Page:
Day 2

    Day 2 of our Pandemic-cation was a relaxing day off for all but Ron. With the kids required to stay home from school while the virus hopefully ceases spreading, we had a peaceful day with one another. As mentioned yesterday, Mary had had some of her friends over for dinner, and I learned the next day that dinner turned into a late-night bash that included Jacob and Clare and even Leigh for a bit. Our “primo piano,” first floor, which is dedicated to our kids, became a social lounge. There was soccer, singing, and late-night philosophical discussions about the meaning of life and the answer to our heart’s yearnings in faith. The parents picked up the guests very late.
    The next day, our kids all slept in and then had a slow day. I had lots of quiet time and Sebastian and Annie played and watched Tom and Jerry.
    Later, Mary and Jacob came into my room and plopped down on the bed and told me all about the night before and how they are doing in general. We talked about dating, friendship, Italy, college, and being missionaries wherever we are. These are two outstanding young people who are thriving in so many areas of their lives–academic, social, athletic, spiritual. They are such a joy to me–I can hardly express the relief and contentment I experience in their being virtually established as well-formed adults. I can hardly believe the grace God has given us in who they have become. All the other kids are well on their way as well–oh, the blessing.
    I took Jacob to a soccer practice and Mary went to a classmate’s birthday party in Frascati. Leigh and Clare cuddled up in our living room and watched Father of the Bride.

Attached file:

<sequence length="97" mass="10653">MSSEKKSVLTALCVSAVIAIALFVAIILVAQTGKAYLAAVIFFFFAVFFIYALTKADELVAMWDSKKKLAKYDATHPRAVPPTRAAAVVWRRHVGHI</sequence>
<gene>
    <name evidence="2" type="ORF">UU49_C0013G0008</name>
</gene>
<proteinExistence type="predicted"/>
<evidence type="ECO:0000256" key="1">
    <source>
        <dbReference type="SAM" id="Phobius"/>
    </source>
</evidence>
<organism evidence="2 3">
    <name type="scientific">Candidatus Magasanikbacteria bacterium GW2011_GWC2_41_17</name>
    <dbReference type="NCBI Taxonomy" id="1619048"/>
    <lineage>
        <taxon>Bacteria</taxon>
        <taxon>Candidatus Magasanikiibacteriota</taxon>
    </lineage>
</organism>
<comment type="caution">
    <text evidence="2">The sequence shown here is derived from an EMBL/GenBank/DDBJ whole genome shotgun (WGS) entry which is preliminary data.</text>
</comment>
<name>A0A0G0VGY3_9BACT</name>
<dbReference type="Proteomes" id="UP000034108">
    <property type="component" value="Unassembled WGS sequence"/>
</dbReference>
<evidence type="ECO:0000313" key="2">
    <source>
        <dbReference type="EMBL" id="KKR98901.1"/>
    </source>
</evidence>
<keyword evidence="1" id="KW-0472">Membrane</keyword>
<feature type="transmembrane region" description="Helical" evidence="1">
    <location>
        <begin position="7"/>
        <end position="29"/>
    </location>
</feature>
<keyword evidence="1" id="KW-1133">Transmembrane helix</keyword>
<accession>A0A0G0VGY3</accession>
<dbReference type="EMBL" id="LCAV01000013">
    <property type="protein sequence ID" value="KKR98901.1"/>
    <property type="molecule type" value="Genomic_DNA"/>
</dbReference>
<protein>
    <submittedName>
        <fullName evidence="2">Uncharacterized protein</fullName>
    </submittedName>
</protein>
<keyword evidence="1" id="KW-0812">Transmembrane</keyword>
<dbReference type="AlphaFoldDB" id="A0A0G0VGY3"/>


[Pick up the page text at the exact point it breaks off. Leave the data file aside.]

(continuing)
Ron came home after a long day at work and whisked me out for a date. Being a Friday night in Lent, we went to a restaurant in Grottaferrata that specializes in seafood. I felt a little guilty eating a rich, gourmet meal as though it were a penance! Not knowing what the future holds, whether we will be moved back to the US or moved onto campus and what either of our employment or other work lives will look like in the near future, we savored each moment in the little osteria as though it were our last night in Italy. The bread basket, the frizzante, the mussels with an orange-infused white wine sauce, the artichokes all romana, the seabass–it was all prepared in a way almost impossible to find in the US. The mannerisms of the waiter, the way the Italians dine out–they have such a different attitude and manner in a restaurant than Americans–were lovely to experience. We sat in our uncomfortable little wooden chairs, ate off a table so small that it barely held the dishes, and enjoyed an infused knowledge of what it really means to dine together. I cherish my husband and can hardly believe what joy it is to be married to him. I’ve never known someone more humble, loving, and merciful. I finished the day with a strong sense of gratitude and awareness of the grace that makes our life so wonderful.